[x,y] = getAxisInset( .1, .90 );
pos = [360   502   670   420];
set( gcf,'pos', pos );
text(x,y, 'Table of confidence intervals', 'fontsize', 14,'fontweight', 'bold');

figure
ls = lsestimates( glm, 1 );
columns = glm.level_names{1};
ciplot( 1:3, ls.beta, ci(:,1)/2, columns );
set( gca, 'xtick', 1:3, 'xticklabel', columns );
```

## Sequential tests

An anova is simple a set of comparisons of different models. The tests are whether a given model explains signficantly more variation than another model. By default anova uses a set of tests called sum squares type III. Some people prefer to use type I tests, which are also called sequential tests. The anova function in linstats supports these as well as type II and also supports custom tests. The table shows the results of the anova. First lets deal with the monstrous 'source' column. The terms before the '|' are added to a model that already contains the terms to the right of the '|'. The first row tests the effect of g1 given that the intercept is in the model. the second row tests the effect of g2 given that g1 is in the model the 3rd tow tests the effect of g3 given that both g1 and g2 are in the model and so on. Each term is added one at a time so the effects are tested sequentially. If you compare the results of this table to the SS type III table you will notice that g3 has a signficant effect in this test whereas it did not before. This should tell you how important it is to understand exactly what you are testing when you run an anova. The reason for the difference is that in the ss type III there are signficant interaction terms already in the model and the addition of g3 does not explain much more variability. Without these interaction terms in the model adding g3 can explain some of the variation.

```load weather
glm = encode( y, 3, 3, g1, g2, g3 );    % same model as before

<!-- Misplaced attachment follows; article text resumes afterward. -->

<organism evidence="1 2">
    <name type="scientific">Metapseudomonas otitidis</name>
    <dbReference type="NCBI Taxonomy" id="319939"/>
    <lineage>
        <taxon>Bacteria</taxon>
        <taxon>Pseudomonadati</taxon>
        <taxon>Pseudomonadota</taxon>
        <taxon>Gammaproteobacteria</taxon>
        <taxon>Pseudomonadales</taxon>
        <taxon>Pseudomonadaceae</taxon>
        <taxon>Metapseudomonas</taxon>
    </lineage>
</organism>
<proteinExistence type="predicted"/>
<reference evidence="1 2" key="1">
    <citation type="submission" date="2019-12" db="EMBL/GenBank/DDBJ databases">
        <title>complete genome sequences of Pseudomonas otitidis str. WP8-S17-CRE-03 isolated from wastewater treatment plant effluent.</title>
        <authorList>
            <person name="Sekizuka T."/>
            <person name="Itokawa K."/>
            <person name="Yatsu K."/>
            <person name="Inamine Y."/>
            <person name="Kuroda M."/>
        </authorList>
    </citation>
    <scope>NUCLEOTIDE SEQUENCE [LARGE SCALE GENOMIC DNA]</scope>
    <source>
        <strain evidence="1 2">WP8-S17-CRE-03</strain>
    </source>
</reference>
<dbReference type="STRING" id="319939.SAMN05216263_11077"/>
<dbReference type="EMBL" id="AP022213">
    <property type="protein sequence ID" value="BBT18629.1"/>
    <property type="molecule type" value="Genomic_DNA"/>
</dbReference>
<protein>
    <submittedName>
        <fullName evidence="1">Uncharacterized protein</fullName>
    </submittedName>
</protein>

% 2nd input to anova says which tests to do
% it can be a scalar for type 1,2 or 3 or a matrix for custom tests. Custom
% tests will be covered below
a   = anova( glm, 1 );
a.source = regexprep( a.source, '\(.*\)', '' );
plot_table( anova_table( a ) );
set( gca, 'pos', [0, 0, 1, 1] )
pos = get( gcf, 'pos');
pos(3:4) = [680, 450];
set( gcf, 'pos', pos );
```

## SS type II

SS type II is also called higher terms omitted. The reason it gets this name is that the main effects are considered without their associated interaction terms. then the second degree interaction terms are considered without their associated higher degree interaction terms. running a ss type II is analagous to what we've seen before. the difference is that the second parameter to anova is a 2. As you can see in the table. The results are different that either the type I or type III SS. This is expected whenever the design is unbalanced (a balanced design produces the same results for all 3 types of tests). As I mentioned above, testing g3 in the presence of the g1*g2 terms makes the contribution of g3 insignificant.

```load weather
glm = encode( y, 3, 3, g1, g2, g3 );    % same model as before

% 2nd input to anova says which tests to do
% it can be a scalar for type 1,2 or 3 or a matrix for custom tests. Custom
% tests will be covered below
a   = anova( glm, 2 );
a.source = regexprep( a.source, '\(.*\)', '' );
plot_table( anova_table( a ) );
set( gca, 'pos', [0, 0, 1, 1] )
pos = get( gcf, 'pos');
pos(3:4) = [680, 450];
set( gcf, 'pos', pos );
```

## Introduction to Custom Tests

you can create custom tests if you want to see the effect of more than one term to the model has. To do this you need to understand the test matrix. A test matrix describes whichi terms to include and exclude from the current model. Each row of the test matrix describes a different model. There is also a reference vector. The ith element of the vector is associated with the ith row in the current model. the value of the ither element indicates which model# to compare to the ith model. The table shows an example using type I sums of squares. The column header indicates which term the column refers to. The first row of the test matrix consists of all 1s. A 1 under any terms means that it should EXCLUDED from the model. so the model #1 contains only the intercept term. The reference column says that model #1 should be compared to model #2. Model #2 has 1s everywhere except under g1. Thus g1 should be included in Model #2. If we compare models #1 and #2 we are testing the effect of adding g1 to a model that has only the intercept.